MaximumMadness One thing all 90's kids can agree on is that 1995 brought us one of the most kick-butt movies of the decade with the release of the movie adaptation of "Mortal Kombat"- based of course on the popular arcade games of the same name.It was a huge hit, coming out at the perfect time to thrill audiences in a market that hadn't yet suffered martial arts and CGI overload. It boasted a fun storyline with mayhem and magic, had that amazing techno-song, was populated with likable actors and was filled to burst with tons of awesome moments. Who doesn't remember the hilarious intro to Johnny Cage, or the amazing puppetry on Goro, or the sweet Liu Kang VS Sub-Zero match?With the game series ever-growing and expanding the mythology and the first film being such a pleasant surprise, we just knew that the inevitable sequel was gonna be bigger and better! There's no way it couldn't!...right?Then reality slapped us in the face with 1997's "Mortal Kombat: Annihilation." A film that has gone on to join the ranks of "Batman & Robin" and "Speed 2" as one of the most infamous sequels of not only the 90's, but arguably of all time. A failure that squanders all potential and destroys virtually all left-over good-will from the first movie and instead replaces it with laughable writing, strangely over-the-top performances, bizarrely dated effects even at the time and mind- blowingly bad visual direction.Picking up immediately after the original ends, the evil emperor Shao Kahn opens a portal from Outworld and begins a process that will merge it with the Earth in six-days time, giving him total power. Now, our Earth-heroes Liu Kang, Sonya Blade, Jax and Raiden must find a way to stop this devious scheme or else the Earth will be lost forever.That may sound like a solid enough foundation to build a movie off of, but trust me... it doesn't work. The film is beyond fractured and frankly every single scene just lumps on more plot-holes, unanswered questions and contrived pseudo-explanations in order to justify the proceedings... mainly so it can tenuously connect the constant onslaught of bad fight scenes that make up a majority of the screen time.Director John R. Leonetti seems in over his head with this film- his directorial debut, taking over for original director Paul WS Anderson. Leonetti and his army of screenwriters are never able to find any real sort-of balance with tone, pace or style. Scenes come and go are strange intervals, humor and drama never quite gel together, and sub-plots and characters are constantly jarringly introduced and dropped without consequence or reason. The visuals are also a marked step- down from the original, with many shots being poorly thought- out and unable to be cut together competently.There's also the issue of padding and choreography in many of the fights that lends to it all feeling very dull and forced. While the first film's action does have a slight air of feeling "fake" in retrospect, it can be forgiven as it was one of the first truly hit martial-arts-based films in the US. But this one just ramps up that problem, with so many unneeded flips and tricks that are thrown in to be "cool" and "the bomb", that it just feels tacky and false. By the time you see the thirtieth random backflip, you'll feel like doing some flipping yourself... flipping the channel to something else.The performances are among some of the hammiest I've seen in a major blockbuster. The only person who really emerges unscathed is the criminally underrated Robin Shou returning to his role of Liu Kang. He's great. Everyone else? A caricature. Lynn "Red" Williams as Jax is a giant goofball who throws around unfunny one-liners like its nobody's business. Reiner Schöne chews the scenery as Kahn's evil father. Brian Thompson constantly SHOUTS his lines at RANDOM in an attempt to sound THREATENING as our lead villain. But of course Musetta Vander steals the show with her legendarily bad take on Princess Kitana's mother Sindel, spouting some of the worst dialog ever written with the glee of a 12-year-old on a sugar-high. It's outlandish watching her twirl and cackle and wave her arms about in her scenes... What did she think she was even doing? Was she trying to channel Ace Ventura for her role?Add to that... -Lowered production values (Gag-worthy green-screens and clearly rubber "metal" on the costumes and sets galore!) -Shoddy costume design that looks like the actors are dressed in the Wal-Mart Halloween costumes based on the movie rather than in real movie costumes-Wildly dated effects that looked bad even in 1997 (We're talking "Tron" quality CGI at times... except this was made 15 years later)...and more and you have a recipe for disaster.That being said, I do have to make a somewhat startling admission......I kinda like this movie. Oh, it's bad. It's really bad. But it's so bad, that it springs right back up as one of those unintentional "so bad, it's kinda good" camp classics. There's no way to hear lines of dialog like those you hear in this film ("You're alive!" "...too bad YOU WILL DIE!") without howling with laughter. There's no way to see the incompetent fight sequences where people are flipping through the air like helium-filled balloons without chuckling and shaking your head. There's no way to see the awful, 80's quality digital creatures flying about without a big-old smirk coming across your face.So, if you like so-bad-they're-good flicks... This is one for the ages!I give "Mortal Kombat: Annihilation" a 3 out of 10. It's an awful sequel that effectively killed a franchise. But with some friends and maybe some booze, you'll still have a grand time tearing it apart and laughing at its sheer ineptitude.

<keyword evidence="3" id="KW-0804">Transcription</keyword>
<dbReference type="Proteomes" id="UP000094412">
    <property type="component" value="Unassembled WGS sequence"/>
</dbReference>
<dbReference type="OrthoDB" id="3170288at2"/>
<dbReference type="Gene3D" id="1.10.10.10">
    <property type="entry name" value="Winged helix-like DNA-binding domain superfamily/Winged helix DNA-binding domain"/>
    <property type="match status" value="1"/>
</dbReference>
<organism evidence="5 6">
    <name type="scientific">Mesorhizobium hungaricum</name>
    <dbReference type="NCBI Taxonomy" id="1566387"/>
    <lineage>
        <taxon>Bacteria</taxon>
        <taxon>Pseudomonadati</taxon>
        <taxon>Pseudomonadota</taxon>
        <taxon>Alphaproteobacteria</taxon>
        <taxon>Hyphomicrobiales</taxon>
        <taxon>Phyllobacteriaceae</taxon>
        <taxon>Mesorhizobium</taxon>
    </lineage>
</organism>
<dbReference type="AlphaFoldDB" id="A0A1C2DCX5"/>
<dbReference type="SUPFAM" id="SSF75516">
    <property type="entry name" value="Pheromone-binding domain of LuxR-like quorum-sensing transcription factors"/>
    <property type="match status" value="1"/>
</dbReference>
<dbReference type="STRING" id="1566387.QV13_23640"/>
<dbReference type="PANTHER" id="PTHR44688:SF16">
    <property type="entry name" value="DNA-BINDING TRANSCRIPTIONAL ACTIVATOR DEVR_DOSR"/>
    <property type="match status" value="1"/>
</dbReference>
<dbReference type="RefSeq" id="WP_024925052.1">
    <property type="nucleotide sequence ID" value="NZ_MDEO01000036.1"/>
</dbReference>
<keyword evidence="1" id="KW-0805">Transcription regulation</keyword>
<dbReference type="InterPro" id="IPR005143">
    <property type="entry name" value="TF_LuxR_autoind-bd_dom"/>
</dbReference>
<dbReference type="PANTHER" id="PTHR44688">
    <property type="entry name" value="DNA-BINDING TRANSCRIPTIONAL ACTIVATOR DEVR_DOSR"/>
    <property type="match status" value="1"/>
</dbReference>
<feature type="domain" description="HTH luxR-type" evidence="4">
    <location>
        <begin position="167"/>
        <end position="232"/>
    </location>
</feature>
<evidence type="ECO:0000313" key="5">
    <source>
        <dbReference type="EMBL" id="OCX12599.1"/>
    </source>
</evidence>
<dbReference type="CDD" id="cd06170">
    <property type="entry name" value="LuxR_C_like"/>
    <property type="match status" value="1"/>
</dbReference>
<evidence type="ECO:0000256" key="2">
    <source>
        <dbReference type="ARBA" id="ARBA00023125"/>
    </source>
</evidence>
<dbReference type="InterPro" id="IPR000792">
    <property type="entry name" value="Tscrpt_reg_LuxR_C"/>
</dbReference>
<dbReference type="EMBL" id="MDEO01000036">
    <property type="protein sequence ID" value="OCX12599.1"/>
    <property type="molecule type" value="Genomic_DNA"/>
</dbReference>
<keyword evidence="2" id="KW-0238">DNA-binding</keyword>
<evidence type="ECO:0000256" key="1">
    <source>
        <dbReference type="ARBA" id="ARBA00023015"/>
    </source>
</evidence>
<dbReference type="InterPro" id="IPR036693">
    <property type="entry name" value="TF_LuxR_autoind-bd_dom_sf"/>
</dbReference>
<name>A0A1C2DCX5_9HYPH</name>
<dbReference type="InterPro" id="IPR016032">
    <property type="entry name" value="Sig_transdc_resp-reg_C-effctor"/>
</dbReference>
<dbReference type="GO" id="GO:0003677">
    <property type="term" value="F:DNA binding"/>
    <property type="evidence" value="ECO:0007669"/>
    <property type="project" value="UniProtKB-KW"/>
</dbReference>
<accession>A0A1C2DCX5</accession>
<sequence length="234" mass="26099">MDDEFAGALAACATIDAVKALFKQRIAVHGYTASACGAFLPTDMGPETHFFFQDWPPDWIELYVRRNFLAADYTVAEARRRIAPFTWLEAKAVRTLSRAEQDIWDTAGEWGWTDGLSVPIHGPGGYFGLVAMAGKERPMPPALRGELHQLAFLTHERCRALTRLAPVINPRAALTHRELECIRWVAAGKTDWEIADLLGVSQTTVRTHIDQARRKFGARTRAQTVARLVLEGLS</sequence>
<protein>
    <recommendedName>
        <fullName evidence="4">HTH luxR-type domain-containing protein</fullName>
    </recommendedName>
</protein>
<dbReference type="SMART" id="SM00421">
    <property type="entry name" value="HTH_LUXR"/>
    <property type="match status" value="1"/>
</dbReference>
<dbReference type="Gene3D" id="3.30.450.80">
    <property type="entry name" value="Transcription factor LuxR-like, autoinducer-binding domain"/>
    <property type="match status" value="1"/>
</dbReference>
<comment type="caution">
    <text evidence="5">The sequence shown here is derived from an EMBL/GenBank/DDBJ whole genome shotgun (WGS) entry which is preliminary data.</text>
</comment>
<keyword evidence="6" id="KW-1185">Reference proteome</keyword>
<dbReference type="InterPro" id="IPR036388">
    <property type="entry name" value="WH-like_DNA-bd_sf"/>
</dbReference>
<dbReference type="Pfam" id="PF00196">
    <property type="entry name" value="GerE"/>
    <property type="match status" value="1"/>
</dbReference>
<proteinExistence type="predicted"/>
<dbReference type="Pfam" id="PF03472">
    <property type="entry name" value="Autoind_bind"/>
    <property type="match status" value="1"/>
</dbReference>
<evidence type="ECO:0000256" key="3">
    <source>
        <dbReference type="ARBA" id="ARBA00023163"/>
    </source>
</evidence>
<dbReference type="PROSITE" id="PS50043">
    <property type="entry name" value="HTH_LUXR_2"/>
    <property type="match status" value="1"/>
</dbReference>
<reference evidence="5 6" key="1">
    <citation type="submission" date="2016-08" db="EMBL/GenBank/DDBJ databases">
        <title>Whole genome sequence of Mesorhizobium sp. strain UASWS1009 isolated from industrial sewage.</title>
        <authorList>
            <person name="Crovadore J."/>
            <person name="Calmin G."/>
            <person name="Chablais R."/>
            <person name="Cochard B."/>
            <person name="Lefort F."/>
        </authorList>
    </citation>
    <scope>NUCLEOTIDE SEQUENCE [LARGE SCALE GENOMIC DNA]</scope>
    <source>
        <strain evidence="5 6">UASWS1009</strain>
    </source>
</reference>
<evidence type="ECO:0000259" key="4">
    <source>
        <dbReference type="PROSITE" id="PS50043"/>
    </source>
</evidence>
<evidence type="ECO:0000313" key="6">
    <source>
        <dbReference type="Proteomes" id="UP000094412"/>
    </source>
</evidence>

Terryfan Mortal Kombat: Annihilation is consider by many as one of the worse video game movies ever created and with good reason.The film from the get go shows that it had no desire to make a huge impact the only impact this film has that is even close to being consider memorable is that this film just shows how a sequel can pretty much ruin a whole series.It features some of the worse visual and special effects that can easy to be set up as a video game. I mean video games had better visuals then this film has all together.As a fan of the first Mortal Kombat movie I will say yes that film wasn't perfect but it had at least try to make itself a hit and it was. I consider the first Mortal Kombat to have been done right. Mortal Kombat: Annihilation does not. The acting in the film is simply awful the cast seem that they were trying to make a bad video game and also the writing in the film is just plain bad. Also the story is really weak. Perhaps the best thing about the film is that if you don't watch it you'll be better off because this film really don't do anything to award the viewerI give Mortal Kombat: Annihilation an 2 out of 10